And so we pick up the thread with Severian and Jonas, having returned from the cave, deciding to eat and rest. They then engage in an interesting conversation, during which the two get to know each other better. Severian supposes that Jonas must be an outlander—that is, a foreigner from very far away…maybe even from outside Urth, even though humans do not travel among the stars anymore. He poses three questions to Jonas, mostly about the nature of the man-apes, but also if the soldiers stationed nearby were there to resist Abaia. As I had noted before in relation to Severian’s strange dream at the inn in The Shadow of the Torturer, the gods of the deep are of great interest to Wolfe’s protagonist.

[Read more]

Series: Rereading Gene Wolfe

The Claw of the Conciliator, Part 1: Holding the Power of Life and Death

So, after three installments on the first novel, we reach the second part of The Book of the New Sun. Since I am reading it all over again after more than thirty years, I find that I can’t remember much of Severian’s journey, but this forgetfulness seems to be a good thing, since I can almost regain the sense of wonder I experienced on my first encounter with the series.

If I had to describe now what I felt while reading The Shadow of the Torturer in one word, the word would be “uncertainty.” For now I can recall the concern, even anguish, that I felt for the young apprentice’s future on my first reading, even though it’s made clear from the beginning that he is somehow to become the ruler supreme of Urth—the Autarch—many years from the beginning of the story. But very soon I was captured by the rhythm of his narrative, to the point where I forgot about most of what I know about the overall plot, to the extent that I began to feel that anxiety all over again.

[And it’s a good feeling to have…]

Series: Rereading Gene Wolfe

Gene Wolfe’s The Shadow of the Torturer: Part 3

The previous installment of this particular rereading took us only so far as the Botanic Gardens—but Severian and Agia hadn’t entered the Gardens yet. So, after unwittingly destroying the altar of the Pelerines, they continue on their mission to collect an avern, the deadly flower which he must use in his impending duel:

The Botanic Gardens stood on as island near the bank (of the river Gyoll), enclosed in a building of glass (a thing I had not seen before and did not know could exist).

The building seems modern in comparison with the former spaceship that is the Matachin Tower, but we must take care when using words such as “modern.” More on that in a while…

[Read more]

Series: Rereading Gene Wolfe

Gene Wolfe’s The Shadow of the Torturer: Part 2

A couple of weeks ago, when I was finishing the Part 1 of this article/review, I was talking to a student of mine at my Worldbuilding class at the university about how much I hate the Hero’s Journey. Really. To bits.

Naturally, that was a provocation of sorts: the reason I complain has more to do with the way everyone seems to overvalue and overuse this scheme, especially in films. Naturally, there are plenty of positive examples of the structure being used quite effectively, particularly in fantasy. The Lord of the Rings is one of the most mentioned, of course—but The Book of the New Sun tetralogy is one the most successful cases of the Hero’s Journey, IMHO, even if it doesn’t exactly fit the bill—and maybe just because that this series deserved much better recognition. But I’m getting ahead of myself.

[Read more]

Series: Rereading Gene Wolfe

Gene Wolfe’s The Shadow of the Torturer: Part 1

In pre-Internet times, it was hard for everyone who didn’t live in an English-speaking country to buy science fiction and fantasy made in the US or in the UK. It was far from impossible, but very often it wasn’t feasible: we had to send letters (yes!—paper ones, mind you) to bookstores, but the whole operation would only be interesting money-wise if we gathered in a four- or five-person group to buy, say, two or three dozen books. And I’m talking about used books, of course. Most of my English-language books during the Eighties and Nineties were acquired this way, including Neuromancer (but that is another story, as the narrator in Conan the Barbarian would say), in the notorious A Change of Hobbit bookstore, in California.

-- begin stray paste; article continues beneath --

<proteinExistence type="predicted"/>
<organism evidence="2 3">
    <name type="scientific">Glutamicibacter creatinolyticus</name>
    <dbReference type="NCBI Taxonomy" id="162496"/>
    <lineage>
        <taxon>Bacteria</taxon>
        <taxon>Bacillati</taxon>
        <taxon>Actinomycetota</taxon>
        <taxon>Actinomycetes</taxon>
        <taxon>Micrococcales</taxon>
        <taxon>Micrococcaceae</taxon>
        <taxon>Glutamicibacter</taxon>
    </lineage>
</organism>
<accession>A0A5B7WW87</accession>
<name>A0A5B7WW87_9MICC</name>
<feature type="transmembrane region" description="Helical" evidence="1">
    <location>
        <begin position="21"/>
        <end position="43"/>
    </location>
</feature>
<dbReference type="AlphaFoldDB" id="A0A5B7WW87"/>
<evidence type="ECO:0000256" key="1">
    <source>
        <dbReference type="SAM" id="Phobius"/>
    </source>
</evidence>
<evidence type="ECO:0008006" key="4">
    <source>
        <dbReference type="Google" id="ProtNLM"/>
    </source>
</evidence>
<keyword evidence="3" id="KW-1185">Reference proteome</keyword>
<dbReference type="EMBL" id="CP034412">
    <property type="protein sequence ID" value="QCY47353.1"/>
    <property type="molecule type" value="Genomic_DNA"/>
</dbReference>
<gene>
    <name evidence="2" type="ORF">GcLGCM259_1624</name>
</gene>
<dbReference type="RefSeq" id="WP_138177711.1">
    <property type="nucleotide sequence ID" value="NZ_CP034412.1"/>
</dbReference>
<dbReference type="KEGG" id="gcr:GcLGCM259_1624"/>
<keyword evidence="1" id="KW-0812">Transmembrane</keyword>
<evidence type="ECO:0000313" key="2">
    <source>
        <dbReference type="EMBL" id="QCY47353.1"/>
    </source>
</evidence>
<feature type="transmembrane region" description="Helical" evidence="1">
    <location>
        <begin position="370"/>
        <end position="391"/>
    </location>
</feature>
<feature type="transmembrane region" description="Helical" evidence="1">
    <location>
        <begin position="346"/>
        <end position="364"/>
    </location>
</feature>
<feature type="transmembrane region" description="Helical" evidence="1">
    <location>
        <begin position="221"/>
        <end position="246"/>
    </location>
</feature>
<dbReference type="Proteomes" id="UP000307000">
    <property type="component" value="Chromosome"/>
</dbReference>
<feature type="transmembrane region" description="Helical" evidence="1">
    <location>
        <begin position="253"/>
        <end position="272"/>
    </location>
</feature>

Some of them, however, I borrowed from friends who had been doing pretty much the same, or buying the occasional volume in one of the two bookstores in Rio that carried imported books. One of these friends I’d met in a course on translation—Pedro Ribeiro was an avid reader, as I was, but his interests tended more to the Fantasy side. He introduced me to many interesting writers, such as David Zindell (who remains to this day one of my favorite authors), and, naturally, Gene Wolfe.

[Read more]

Series: Rereading Gene Wolfe

The Devil in a Forest: Exploring the Evil That Lurks in the Hearts of All Men

I could begin this particular article on a metalinguistic key, telling of the coincidence that occurred just the other day, when I had just finished this book and suddenly heard the song “A Forest” playing in a bar. But this would be stretching the truth a little bit, and, even though Gene Wolfe had said in an interview that no narrator is reliable, after all, I’d rather tell the truth: I’m writing this article listening to King Crimson instead of The Cure.

[Read more]

Series: Rereading Gene Wolfe

Peace: Wolfe’s Masterful Rumination on Nostalgia, Memory, and Uncertainty

If Gene Wolfe is oftentimes a writer hard to decipher, there is nothing unclear or equivocal about his allegiance to the genre. He is first and foremost a writer of science fiction and fantasy, and in this he was always straightforward.

But there are a few cases in his body of work when the reader is not that sure of what genre (if any) a particular narrative is part of. That seems the case with Peace.

[Read more]

Series: Rereading Gene Wolfe

Our Privacy Notice has been updated to explain how we use cookies, which you accept by continuing to use this website. To withdraw your consent, see Your Choices.